As I was writing the second draught, however, I wanted a way to make Irithelie more interesting, as she was in danger of becoming a magically disabled character; I hit upon the idea that she would be evil, a traitor amongst the family. Except when I started writing it she came across less as evil and more as too naive to realise that when you try and make use of the ruinous powers they will get far more use out of you in the long term.

    So now Irithelie has a character arc about her being manipulated by her fairy friend (who is the first friend she's ever had outside of her own family, poor kid) who keeps pushing her to embrace her dark side while simaltaneously poisoning her against her sisters (whom she can't turn to for help because she's not supposed to be dabbling in dark forces).

    And I'm not sure whether I ought to rewrite that whole half of the work to focus on Iri because her story is a lot more interesting than Laurendred's.

    I'd appreciate some advice.
    Tandrel likes this.
  2. skip.knox

    skip.knox toujours gai, archie Moderator

    Irithelie is naive, so she doesn't see light and dark the way others do. She is, like many young people, susceptible to the lures of friendship. So, it's comparatively easy for the fairy to manipulate her into believing she is doing good. She doesn't see it as going to the dark side. Only her sisters and other annoying people harp on that. The story is about how she re-evaluates herself and the people around her, forcing her to make tough choices (because in many ways the fairy really is a friend).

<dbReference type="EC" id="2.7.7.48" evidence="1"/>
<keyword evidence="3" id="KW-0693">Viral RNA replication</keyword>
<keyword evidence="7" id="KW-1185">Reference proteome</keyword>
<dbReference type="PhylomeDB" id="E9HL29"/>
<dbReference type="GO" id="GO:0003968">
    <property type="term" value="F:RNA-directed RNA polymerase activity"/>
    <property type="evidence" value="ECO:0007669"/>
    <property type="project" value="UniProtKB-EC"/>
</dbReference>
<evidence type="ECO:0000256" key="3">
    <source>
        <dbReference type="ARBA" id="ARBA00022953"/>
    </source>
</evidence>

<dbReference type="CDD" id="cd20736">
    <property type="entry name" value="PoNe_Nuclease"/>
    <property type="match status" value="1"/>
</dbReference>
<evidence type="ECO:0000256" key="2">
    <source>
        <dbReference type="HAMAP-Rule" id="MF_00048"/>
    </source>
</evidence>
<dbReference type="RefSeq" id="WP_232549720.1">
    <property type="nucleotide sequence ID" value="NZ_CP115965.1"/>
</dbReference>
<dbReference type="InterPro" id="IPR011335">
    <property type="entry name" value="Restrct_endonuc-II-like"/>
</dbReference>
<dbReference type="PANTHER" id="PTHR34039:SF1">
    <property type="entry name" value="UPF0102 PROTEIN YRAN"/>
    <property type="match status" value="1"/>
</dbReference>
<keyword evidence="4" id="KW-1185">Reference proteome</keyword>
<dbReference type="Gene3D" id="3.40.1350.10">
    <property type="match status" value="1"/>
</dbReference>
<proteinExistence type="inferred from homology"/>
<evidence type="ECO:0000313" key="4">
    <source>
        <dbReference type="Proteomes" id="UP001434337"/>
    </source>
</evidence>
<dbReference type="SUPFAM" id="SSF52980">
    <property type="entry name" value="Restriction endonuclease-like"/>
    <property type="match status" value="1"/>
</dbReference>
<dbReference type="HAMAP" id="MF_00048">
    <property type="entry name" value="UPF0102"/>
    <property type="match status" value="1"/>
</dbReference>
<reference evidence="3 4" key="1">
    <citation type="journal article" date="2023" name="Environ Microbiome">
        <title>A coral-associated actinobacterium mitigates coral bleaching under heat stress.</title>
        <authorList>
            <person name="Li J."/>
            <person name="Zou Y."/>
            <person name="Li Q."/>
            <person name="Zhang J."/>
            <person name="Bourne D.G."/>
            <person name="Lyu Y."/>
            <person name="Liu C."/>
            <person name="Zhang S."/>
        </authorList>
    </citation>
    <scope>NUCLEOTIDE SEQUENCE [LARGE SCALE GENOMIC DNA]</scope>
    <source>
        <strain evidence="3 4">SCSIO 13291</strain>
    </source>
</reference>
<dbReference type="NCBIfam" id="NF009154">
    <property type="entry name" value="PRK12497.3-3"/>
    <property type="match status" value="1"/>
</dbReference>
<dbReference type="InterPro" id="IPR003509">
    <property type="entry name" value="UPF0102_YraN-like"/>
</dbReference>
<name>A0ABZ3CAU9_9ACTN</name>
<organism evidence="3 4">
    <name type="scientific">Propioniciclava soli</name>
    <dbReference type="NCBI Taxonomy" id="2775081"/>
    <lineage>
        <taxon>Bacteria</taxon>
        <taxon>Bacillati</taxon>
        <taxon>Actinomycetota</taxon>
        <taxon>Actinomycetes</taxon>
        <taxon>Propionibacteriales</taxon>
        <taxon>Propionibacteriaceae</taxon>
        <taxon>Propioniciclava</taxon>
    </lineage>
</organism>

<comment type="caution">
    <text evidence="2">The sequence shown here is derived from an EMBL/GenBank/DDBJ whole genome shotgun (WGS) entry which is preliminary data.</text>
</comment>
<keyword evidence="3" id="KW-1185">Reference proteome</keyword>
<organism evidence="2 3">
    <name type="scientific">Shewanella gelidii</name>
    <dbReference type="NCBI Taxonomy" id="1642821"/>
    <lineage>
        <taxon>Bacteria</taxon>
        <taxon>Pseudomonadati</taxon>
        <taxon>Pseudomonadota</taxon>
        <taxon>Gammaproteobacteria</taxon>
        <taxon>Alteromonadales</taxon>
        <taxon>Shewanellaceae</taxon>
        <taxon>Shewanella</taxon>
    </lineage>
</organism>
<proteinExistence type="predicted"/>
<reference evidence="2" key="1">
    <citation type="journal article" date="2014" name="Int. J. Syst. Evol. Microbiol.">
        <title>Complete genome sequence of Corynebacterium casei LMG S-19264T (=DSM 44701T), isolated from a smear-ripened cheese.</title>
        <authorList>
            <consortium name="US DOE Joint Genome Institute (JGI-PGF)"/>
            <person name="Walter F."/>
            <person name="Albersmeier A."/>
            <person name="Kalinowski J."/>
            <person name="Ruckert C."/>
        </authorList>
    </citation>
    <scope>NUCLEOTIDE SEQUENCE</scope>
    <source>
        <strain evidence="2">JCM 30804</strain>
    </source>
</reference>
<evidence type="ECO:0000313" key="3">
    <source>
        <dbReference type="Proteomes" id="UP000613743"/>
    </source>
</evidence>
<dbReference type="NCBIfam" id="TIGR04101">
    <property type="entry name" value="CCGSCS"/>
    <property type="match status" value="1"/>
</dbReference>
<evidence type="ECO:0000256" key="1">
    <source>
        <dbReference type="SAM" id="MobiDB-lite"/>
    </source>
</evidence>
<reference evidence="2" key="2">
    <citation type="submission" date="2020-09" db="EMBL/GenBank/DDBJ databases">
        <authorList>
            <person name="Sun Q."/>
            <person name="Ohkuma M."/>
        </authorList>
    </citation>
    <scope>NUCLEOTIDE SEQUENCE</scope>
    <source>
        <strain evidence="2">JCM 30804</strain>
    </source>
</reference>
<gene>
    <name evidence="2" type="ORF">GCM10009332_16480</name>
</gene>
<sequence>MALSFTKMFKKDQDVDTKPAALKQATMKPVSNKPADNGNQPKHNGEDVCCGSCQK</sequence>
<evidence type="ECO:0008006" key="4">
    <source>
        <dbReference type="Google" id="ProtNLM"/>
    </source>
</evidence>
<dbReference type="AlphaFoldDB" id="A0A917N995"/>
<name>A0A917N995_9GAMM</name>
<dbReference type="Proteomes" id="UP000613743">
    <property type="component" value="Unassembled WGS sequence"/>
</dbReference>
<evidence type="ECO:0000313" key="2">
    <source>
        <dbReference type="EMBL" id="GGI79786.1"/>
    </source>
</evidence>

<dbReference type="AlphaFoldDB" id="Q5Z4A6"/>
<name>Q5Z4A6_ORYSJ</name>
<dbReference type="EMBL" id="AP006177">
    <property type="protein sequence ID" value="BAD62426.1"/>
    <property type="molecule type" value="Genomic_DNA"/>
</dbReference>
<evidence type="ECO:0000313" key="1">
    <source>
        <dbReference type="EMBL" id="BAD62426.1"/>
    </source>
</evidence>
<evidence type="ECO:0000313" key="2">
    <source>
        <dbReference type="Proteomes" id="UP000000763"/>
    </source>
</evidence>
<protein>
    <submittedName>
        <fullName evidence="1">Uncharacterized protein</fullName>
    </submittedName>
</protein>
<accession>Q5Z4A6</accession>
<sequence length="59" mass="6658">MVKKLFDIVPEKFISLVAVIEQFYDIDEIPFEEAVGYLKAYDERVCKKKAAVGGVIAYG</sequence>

You're right, that sounds like it has more potential than Laurendred (which anyway kept having me read it as "laundered"). The outsider-from-the-beginning is less interesting to me than the person who is firmly within the bosom of the family but whose actions threaten to tear the family apart.
    ScipioSmith likes this.
  3. Tandrel

    Tandrel Dreamer

    Love your new arc, gives great depth. Being lured by a fairy to the dark side is more compelling to me than adopted outsiderness (but anyone who's been adopted would probably identify more strongly with the first arc)

    Maybe you can do a transition? Start of with Laurendred and let the plot slowly move over to Irithelie as her darker motives come to surface. First show her darkness from the eyes of L, and then after you let the reader begin to dislike this corrupt sister, show them I:s perspective!